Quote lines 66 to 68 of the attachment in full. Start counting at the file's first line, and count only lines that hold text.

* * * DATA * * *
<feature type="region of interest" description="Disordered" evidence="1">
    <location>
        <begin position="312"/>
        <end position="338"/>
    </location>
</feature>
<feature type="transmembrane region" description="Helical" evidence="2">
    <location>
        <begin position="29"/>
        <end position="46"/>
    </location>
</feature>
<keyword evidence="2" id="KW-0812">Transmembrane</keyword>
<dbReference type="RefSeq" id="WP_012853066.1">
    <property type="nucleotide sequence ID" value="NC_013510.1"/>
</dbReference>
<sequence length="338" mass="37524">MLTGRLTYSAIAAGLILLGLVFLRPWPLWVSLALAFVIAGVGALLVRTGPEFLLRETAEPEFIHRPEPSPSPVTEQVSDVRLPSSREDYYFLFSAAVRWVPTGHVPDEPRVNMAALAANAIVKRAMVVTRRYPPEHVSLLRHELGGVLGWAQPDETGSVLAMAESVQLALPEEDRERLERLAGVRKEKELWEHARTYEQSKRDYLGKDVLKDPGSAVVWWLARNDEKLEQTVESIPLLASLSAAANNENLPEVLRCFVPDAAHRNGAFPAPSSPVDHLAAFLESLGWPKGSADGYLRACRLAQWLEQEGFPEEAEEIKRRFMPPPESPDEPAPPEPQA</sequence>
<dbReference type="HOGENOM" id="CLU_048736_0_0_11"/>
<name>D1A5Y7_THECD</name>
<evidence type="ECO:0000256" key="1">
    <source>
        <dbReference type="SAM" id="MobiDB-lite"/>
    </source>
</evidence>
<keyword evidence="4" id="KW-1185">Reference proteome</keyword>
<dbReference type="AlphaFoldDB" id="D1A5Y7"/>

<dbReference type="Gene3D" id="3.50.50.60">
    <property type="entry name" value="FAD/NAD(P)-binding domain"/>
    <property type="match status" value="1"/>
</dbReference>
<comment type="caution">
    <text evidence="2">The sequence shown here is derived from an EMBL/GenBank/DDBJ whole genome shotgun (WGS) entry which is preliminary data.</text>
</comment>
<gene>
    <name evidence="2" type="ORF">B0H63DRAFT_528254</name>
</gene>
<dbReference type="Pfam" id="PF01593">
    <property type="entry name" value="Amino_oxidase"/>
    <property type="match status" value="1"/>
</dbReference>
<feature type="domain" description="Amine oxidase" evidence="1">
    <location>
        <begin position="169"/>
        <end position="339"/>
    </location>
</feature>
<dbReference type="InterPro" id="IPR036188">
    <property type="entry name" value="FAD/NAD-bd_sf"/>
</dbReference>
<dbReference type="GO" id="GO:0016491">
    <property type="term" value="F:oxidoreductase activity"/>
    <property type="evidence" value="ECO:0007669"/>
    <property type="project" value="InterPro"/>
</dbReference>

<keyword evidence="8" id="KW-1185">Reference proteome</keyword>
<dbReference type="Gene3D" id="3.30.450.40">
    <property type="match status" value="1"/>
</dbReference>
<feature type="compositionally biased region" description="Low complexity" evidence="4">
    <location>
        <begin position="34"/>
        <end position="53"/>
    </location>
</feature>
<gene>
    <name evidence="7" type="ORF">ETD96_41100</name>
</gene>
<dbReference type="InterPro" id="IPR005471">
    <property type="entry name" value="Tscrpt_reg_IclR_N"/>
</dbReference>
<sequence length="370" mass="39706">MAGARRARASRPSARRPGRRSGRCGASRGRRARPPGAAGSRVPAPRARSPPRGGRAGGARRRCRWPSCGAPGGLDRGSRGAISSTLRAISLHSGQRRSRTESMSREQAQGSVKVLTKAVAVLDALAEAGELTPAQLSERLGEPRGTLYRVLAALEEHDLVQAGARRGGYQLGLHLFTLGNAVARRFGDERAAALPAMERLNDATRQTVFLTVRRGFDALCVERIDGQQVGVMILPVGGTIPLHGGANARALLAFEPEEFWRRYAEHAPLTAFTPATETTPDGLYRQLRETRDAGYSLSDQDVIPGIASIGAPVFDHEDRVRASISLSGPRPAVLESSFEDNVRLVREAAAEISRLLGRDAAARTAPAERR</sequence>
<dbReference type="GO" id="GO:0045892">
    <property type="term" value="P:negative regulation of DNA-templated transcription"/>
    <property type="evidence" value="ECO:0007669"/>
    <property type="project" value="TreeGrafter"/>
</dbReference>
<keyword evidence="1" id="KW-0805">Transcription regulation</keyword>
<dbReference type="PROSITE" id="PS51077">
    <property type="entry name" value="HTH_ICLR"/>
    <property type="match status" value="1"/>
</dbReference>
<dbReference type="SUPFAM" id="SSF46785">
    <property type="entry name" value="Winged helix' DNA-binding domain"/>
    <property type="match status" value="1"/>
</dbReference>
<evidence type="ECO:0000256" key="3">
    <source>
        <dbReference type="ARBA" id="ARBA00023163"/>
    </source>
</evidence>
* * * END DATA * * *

    <name evidence="7" type="ORF">ETD96_41100</name>
</gene>
<dbReference type="InterPro" id="IPR005471">